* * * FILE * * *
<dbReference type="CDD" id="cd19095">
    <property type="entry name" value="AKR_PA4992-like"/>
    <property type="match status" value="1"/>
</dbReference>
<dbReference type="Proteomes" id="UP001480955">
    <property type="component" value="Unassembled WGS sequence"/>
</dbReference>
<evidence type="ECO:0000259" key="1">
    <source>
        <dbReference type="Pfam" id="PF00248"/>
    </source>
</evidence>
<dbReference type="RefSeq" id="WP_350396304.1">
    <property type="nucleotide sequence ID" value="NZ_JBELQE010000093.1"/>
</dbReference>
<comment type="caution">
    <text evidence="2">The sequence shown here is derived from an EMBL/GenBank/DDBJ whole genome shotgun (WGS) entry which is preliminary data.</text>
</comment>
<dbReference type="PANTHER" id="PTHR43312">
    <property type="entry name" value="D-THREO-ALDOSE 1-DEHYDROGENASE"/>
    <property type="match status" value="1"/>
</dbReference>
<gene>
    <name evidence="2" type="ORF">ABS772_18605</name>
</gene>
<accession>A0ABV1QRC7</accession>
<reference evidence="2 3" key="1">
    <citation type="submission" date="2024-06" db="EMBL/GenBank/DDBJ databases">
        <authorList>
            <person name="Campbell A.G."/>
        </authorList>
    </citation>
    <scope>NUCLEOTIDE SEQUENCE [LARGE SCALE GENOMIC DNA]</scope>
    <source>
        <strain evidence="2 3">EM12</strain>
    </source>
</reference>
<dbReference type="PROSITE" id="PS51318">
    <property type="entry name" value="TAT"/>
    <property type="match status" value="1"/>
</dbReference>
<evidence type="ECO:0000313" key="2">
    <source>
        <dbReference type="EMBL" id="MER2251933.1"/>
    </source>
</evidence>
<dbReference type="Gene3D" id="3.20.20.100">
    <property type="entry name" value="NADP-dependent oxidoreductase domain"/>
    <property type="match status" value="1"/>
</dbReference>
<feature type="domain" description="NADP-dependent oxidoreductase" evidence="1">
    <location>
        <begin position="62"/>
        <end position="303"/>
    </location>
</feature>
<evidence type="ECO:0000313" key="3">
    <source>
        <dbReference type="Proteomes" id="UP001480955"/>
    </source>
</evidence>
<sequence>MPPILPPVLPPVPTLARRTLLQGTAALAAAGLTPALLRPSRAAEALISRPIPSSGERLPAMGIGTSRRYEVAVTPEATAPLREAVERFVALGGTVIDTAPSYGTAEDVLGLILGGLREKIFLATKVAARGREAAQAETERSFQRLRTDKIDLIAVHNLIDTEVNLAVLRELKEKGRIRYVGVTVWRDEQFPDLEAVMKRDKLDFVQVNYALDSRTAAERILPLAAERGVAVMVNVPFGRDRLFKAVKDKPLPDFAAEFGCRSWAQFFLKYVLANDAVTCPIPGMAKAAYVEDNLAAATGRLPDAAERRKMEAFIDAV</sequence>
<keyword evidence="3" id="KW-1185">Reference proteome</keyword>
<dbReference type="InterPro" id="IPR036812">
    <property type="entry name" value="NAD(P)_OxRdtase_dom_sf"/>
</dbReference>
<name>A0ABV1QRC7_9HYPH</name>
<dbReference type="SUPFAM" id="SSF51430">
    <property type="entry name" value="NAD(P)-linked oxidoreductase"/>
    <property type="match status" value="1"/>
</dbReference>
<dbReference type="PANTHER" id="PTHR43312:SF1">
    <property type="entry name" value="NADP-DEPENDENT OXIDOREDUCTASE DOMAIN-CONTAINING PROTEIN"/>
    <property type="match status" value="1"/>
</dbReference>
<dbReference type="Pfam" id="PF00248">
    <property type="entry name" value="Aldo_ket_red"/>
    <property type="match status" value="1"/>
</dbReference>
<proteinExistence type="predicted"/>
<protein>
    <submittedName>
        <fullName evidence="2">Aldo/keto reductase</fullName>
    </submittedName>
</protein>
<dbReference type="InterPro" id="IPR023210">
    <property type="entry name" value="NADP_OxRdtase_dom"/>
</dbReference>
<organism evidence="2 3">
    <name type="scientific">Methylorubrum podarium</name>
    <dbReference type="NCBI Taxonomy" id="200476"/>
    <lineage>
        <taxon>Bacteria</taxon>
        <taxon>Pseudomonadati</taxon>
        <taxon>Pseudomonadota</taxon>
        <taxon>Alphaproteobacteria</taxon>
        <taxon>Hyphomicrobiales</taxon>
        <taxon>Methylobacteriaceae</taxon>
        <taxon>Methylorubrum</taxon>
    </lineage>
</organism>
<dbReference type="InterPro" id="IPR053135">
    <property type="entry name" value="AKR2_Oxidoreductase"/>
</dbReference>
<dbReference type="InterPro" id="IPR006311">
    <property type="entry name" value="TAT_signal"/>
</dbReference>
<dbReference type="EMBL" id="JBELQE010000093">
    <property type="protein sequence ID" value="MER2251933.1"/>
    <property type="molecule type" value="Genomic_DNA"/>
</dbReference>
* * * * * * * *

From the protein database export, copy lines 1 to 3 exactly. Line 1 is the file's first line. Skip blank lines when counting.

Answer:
<dbReference type="CDD" id="cd19095">
    <property type="entry name" value="AKR_PA4992-like"/>
    <property type="match status" value="1"/>